New York City is smack-dab in the middle of a complete Howard Hawks retrospective that includes every existing work by the master director. Each film—including such hard-to-find movies as Fig Leaves (1927), A Girl in Every Port (1928), and Fazil (1928)—screens in either 35mm or 16mm, making this an extraspecial event. While Chicagoans aren't exactly starved for Hawks films—his best-known stuff appears frequently in local repertory houses; most recently, the Logan screened his noir classic The Big Sleep—the chance to see his life's work is enticing. With any luck, something similar will head our way. In the meantime, here are my five favorite Howard Hawks films.
5. Hatari! (1962) My favorite of his late period, a thoroughly entertaining actioner brimming with exuberance for form, setting, and characterization. The film is something of a victory lap for Hawks, who effortlessly unfurls his trademark themes.
4. Gentlemen Prefer Blondes (1953) Audacious, colorful, and just a hair away from being outright vulgar, this flamboyant musical ranks among Hawks's most curious films. It's easily his most socially aware, a calculated look at sexual identity. I'm actually not sure all of it works, but its sheer velocity is impossible to deny.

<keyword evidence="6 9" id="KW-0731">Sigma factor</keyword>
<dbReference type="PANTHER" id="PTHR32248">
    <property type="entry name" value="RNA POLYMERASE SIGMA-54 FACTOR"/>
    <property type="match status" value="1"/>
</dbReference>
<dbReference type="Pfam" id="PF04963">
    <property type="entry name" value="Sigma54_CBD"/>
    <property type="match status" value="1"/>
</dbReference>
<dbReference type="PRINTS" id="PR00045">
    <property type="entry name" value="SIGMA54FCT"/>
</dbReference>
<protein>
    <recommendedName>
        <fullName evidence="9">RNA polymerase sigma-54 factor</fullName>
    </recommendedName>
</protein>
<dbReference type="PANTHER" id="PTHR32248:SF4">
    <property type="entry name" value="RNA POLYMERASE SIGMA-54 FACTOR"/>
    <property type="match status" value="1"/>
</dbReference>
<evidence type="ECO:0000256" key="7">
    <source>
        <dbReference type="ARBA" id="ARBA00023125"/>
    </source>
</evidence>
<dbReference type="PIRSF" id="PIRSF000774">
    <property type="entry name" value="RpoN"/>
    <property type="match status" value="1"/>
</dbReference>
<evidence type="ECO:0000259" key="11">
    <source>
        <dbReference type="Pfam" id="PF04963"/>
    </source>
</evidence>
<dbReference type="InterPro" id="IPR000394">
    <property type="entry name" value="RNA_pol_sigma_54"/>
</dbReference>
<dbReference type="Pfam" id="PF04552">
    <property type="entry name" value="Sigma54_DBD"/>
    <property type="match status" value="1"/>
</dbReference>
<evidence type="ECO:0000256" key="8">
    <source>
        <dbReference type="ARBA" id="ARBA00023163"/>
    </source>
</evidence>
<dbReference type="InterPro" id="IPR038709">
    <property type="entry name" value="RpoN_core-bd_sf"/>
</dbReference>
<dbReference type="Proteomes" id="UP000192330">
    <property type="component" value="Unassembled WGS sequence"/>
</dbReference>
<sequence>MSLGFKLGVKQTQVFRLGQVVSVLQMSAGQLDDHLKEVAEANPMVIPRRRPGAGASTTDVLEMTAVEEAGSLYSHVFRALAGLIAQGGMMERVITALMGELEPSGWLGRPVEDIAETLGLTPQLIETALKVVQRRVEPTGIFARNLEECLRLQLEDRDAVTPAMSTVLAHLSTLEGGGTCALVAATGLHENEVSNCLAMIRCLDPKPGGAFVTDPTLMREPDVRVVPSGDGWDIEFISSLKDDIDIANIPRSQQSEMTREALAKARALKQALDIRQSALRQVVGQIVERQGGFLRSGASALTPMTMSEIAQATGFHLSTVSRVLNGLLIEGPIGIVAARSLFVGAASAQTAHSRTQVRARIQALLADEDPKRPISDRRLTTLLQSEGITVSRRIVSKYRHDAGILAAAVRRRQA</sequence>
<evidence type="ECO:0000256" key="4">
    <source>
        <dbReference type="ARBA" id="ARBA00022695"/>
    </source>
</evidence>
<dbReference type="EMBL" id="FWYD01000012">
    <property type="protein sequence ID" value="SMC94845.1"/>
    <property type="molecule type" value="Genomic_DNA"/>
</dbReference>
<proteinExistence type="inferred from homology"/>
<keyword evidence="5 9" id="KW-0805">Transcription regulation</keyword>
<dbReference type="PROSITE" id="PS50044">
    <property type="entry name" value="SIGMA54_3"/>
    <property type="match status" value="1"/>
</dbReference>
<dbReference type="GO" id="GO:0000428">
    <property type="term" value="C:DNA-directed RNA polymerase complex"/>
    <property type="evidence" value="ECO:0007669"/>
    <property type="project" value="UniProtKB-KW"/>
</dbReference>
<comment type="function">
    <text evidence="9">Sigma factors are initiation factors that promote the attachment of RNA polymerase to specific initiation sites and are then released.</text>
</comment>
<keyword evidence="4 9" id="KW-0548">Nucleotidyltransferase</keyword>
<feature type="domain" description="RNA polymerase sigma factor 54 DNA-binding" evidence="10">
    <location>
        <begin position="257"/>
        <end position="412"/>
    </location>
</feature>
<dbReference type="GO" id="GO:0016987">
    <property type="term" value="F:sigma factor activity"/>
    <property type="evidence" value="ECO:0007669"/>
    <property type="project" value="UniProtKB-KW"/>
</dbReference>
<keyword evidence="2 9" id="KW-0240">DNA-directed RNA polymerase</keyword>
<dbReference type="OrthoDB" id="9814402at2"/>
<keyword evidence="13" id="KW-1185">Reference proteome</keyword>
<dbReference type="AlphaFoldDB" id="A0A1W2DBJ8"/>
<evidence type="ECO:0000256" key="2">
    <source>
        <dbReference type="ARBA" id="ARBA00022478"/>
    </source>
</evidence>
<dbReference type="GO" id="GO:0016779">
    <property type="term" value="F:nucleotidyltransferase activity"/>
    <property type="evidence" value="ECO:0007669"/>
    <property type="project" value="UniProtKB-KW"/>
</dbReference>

3. The Big Sky (1952) The visual antithesis of Gentlemen Prefer Blondes, this deceptively casual western is growing in stature as Hawks's most unsung work, a romantic envisioning of unspoiled American countryside that displays some of the director's most poetic qualities. Russell Harlan's inky cinematography, for which he received an Academy Award nomination, is the film's most enduring aspect.
2. Twentieth Century (1934) The defining comedy of Hawks's career, better even than Bringing Up Baby. The frantic dialogue, breakneck pace, abrupt shifts in tone, and incessant energy amount to a whirlwind of comedic action. The film is set on a passenger train, a perfect metaphor for the film itself.
1. Only Angels Have Wings (1939) The capstone of Hawks's early career, featuring an elegant balance of macho material with romantic inclinations, a theme that would mark the best films of his career. Hawks specialized in stark opening sequences; the foreboding, fog-ridden opening scene in this melodrama ranks among his most memorable.